English Edit

Alternative forms Edit

Etymology Edit

perfect +‎ -ly

Pronunciation Edit

Adverb Edit

perfectly (comparative more perfectly, superlative most perfectly)

  1. With perfection.
    They completed the first series perfectly.
  2. Wholly, completely, totally.
    Their performance was perfectly fine.
    Skydiving is jumping out of a perfectly good airplane.
    • 1899, Knut Hamsun, “Part III”, in George Egerton [pseudonym; Mary Chavelita Dunne Bright], transl., Hunger: Translated from the Norwegian, London: Leonard Smithers and Co. [], →OCLC; republished New York, N.Y.: Alfred A. Knopf, October 1920 (December 1920 printing), →OCLC, page 145:
      I was perfectly stunned. I sat and moistened my lips a little, but otherwise made no effort to do anything: my chest was in a pitiful state.
    • 2011 November 12, “International friendly: England 1 – 0 Spain”, in BBC Sport[1]:
      James Milner's angled free-kick was headed on to the post by the tireless [Darren] Bent and [Frank] Lampard the opportunist was perfectly placed to stoop and head in from virtually on the goal-line.
    • 2019, Li Huang, James Lambert, “Another Arrow for the Quiver: A New Methodology for Multilingual Researchers”, in Journal of Multilingual and Multicultural Development, →DOI, page 4:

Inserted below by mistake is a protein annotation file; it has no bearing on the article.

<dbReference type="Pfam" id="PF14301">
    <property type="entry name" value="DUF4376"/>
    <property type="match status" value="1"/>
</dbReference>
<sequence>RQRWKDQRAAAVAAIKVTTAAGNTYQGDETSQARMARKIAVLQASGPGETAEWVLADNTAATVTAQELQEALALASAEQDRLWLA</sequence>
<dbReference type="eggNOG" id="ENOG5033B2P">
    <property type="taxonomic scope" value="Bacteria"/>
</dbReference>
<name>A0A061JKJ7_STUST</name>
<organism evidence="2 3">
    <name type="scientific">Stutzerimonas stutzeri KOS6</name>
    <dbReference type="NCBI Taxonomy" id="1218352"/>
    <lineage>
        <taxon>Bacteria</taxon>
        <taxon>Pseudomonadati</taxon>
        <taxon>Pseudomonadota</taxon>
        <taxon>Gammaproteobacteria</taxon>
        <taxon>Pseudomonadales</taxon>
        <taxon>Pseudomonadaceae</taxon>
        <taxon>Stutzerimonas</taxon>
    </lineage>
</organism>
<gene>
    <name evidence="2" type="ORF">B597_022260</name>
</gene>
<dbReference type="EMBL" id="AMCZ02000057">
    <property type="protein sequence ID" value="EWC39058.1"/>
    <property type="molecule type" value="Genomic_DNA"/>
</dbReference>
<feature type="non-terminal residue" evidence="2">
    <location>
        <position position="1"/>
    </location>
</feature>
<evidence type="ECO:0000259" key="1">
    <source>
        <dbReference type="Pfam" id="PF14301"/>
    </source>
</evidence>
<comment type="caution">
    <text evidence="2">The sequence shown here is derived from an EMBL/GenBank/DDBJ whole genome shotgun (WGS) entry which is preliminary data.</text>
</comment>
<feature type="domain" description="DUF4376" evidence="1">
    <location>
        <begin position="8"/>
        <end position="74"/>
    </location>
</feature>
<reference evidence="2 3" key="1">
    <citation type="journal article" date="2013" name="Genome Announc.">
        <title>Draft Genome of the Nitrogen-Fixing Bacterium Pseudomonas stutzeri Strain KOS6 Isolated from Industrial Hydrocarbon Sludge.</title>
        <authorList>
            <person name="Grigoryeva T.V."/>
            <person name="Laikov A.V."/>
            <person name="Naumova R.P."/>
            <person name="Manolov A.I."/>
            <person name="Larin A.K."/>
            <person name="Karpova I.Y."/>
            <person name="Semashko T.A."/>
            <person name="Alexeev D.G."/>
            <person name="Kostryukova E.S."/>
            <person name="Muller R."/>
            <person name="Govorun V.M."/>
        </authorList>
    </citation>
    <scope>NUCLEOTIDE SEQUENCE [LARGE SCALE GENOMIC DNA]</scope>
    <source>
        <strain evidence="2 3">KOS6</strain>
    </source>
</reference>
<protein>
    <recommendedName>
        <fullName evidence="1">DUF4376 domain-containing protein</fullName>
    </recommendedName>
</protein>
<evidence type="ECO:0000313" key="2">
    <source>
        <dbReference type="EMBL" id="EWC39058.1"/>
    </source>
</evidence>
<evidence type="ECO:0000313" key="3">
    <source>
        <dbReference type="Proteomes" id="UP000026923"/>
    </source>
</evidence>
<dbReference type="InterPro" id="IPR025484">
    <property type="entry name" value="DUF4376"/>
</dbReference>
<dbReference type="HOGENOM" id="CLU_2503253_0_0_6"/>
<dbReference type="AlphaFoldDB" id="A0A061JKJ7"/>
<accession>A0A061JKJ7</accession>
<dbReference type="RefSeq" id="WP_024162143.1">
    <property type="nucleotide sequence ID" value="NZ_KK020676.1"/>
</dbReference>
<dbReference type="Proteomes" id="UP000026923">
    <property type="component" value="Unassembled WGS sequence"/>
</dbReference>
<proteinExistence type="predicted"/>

The route taken does not have to be a perfectly straight line, just so long as it is linear and is followed consistently for each transect taken.

Derived terms Edit

Collocations Edit

Some adjectives commonly collocating with perfectly:

  • perfectly willing
  • perfectly safe
  • perfectly well
  • perfectly healthy
  • perfectly obvious
  • perfectly able
  • perfectly capable
  • perfectly clear
  • perfectly normal
  • perfectly understandable

Translations Edit

References Edit

  1. ^ Hall, Joseph Sargent (March 2, 1942), “1. The Vowel Sounds of Stressed Syllables”, in The Phonetics of Great Smoky Mountain Speech (American Speech: Reprints and Monographs; 4), New York: King's Crown Press, →DOI, →ISBN, § 12, page 42.